Pattern and Trend Discovery in Large Document Collections using Topic Models
|Ramesh Nallapati||Carnegie Mellon University||[Home Page]|
Notice: hosted by David Israel
Date: Friday February 01, 2008 at 11:00
Location: EJ228 (SRI E building) (Directions)
I will present my post doctoral work at CMU on applying topic models for pattern and trend discovery in large document corpora. I will go over four different models I developed in this framework:
(i) Multiscale Topic-tomography Model: This is a new topic model that models evolution of topic content with time. Our novel idea of combining topic models with Multi-scale Haar Wavelet analysis allows the user to zoom into and zoom out of topic-evolution-display at various resolutions of time scale. In addition, it overcomes the problem of non-conjugacy between the prior and conditional distributions in Dynamic Topic models, by successfully using a combination of beta-binomial distributions to model topic evolution.
(ii) Link-PLSA-LDA: This model combines PLSA and LDA models to simultaneously model text and hyperlinks. A new feature of this model in relation with other existing models such as PHITS and Mixed Membership model is that it allows topical information to propagate from one document to another via the hyperlinks. Our experiments on blog data indicate that the new model performs better than the aforementioned models on the task of link prediction.
(iii) Detecting Within-Topic Word Correlation: In this work, we propose an algorithm that discovers both short-range and long-range dependencies between words within the topics discovered by LDA. The algorithm takes the topical assignments of LDA as input data and uses a Markov Random Field structure learning algorithm to discover topical dependencies between words. The output of the model on AP corpus reveals some interesting patterns.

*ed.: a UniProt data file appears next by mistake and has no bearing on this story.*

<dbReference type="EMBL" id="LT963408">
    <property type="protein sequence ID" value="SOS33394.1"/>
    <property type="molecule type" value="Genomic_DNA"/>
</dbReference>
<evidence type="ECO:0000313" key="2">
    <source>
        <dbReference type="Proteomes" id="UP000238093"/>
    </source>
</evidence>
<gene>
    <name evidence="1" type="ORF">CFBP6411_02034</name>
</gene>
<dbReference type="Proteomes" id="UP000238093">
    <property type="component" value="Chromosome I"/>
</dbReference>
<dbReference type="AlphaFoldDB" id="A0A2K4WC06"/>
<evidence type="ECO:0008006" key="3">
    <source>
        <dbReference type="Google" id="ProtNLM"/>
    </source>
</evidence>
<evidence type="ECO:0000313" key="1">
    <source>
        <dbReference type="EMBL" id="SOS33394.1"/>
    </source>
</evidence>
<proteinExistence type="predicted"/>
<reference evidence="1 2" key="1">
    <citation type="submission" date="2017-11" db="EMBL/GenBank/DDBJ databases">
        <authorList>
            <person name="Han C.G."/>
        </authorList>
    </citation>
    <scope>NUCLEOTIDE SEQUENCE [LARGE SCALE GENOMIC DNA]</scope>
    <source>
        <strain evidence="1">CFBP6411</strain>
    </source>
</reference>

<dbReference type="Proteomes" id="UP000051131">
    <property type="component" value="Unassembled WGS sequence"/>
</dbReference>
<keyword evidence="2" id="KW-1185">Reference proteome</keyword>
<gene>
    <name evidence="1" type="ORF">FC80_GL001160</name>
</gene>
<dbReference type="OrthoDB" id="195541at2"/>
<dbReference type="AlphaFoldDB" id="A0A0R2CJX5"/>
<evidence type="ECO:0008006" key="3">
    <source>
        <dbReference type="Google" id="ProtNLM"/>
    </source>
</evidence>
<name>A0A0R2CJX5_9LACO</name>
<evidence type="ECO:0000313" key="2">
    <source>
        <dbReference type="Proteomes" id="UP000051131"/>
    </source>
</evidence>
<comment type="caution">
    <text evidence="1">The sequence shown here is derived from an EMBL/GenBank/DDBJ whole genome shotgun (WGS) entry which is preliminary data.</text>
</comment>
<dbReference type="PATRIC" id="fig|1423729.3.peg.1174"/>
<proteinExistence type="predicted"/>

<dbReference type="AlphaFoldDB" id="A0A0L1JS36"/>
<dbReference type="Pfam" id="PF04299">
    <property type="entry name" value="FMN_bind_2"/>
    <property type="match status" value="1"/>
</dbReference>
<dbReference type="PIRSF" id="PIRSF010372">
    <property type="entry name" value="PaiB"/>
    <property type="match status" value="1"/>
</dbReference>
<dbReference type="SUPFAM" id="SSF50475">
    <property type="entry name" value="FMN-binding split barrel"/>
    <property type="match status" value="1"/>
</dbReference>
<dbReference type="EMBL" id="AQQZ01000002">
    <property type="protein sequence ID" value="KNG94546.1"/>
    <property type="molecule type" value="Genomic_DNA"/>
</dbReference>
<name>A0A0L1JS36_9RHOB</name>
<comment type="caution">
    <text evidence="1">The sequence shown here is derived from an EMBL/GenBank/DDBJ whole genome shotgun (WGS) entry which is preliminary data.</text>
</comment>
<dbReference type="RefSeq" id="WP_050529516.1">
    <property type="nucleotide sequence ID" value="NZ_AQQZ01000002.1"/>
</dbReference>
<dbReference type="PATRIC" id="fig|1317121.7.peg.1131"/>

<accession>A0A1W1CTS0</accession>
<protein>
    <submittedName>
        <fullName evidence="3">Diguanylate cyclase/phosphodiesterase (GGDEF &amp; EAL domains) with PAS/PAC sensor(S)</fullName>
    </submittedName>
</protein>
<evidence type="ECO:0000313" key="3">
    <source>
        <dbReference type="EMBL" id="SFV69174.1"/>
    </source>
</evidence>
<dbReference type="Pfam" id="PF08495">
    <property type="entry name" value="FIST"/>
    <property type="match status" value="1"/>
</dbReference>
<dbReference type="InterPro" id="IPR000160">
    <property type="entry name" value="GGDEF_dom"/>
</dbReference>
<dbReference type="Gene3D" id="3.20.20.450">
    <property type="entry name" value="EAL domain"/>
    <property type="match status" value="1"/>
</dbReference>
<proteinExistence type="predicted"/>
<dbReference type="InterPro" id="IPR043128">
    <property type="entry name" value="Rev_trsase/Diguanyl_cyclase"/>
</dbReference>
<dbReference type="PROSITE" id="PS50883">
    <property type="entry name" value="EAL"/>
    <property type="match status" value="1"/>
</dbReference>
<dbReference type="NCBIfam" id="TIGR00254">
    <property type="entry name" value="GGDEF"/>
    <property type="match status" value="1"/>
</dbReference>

(iv) Distributed LDA: In this work, I built a distributed implementation of the variational inference for the LDA model. The implementation distributes the workload of E-step for subsets of documents among the worker nodes which in turn send the sufficient statistics to the master node for the execution of the M-step. Our experiments indicate that the implementation achieves more than a 10-fold speed-up compared to a serial implementation, allowing us to scale this model to large scale document collections.
If time permits, I will also talk about my latest work in progress, that applies new developments in simultaneous sparse approximations to automatically discover representative documents in large document collections.
Please arrive at least 10 minutes early in order to sign in and be escorted to the conference room. SRI is located at 333 Ravenswood Avenue in Menlo Park. Visitors may park in the visitors lot in front of Building E, and should follow the instructions by the lobby phone to be escorted to the meeting room. Detailed directions to SRI, as well as maps, are available from the Visiting AIC web page.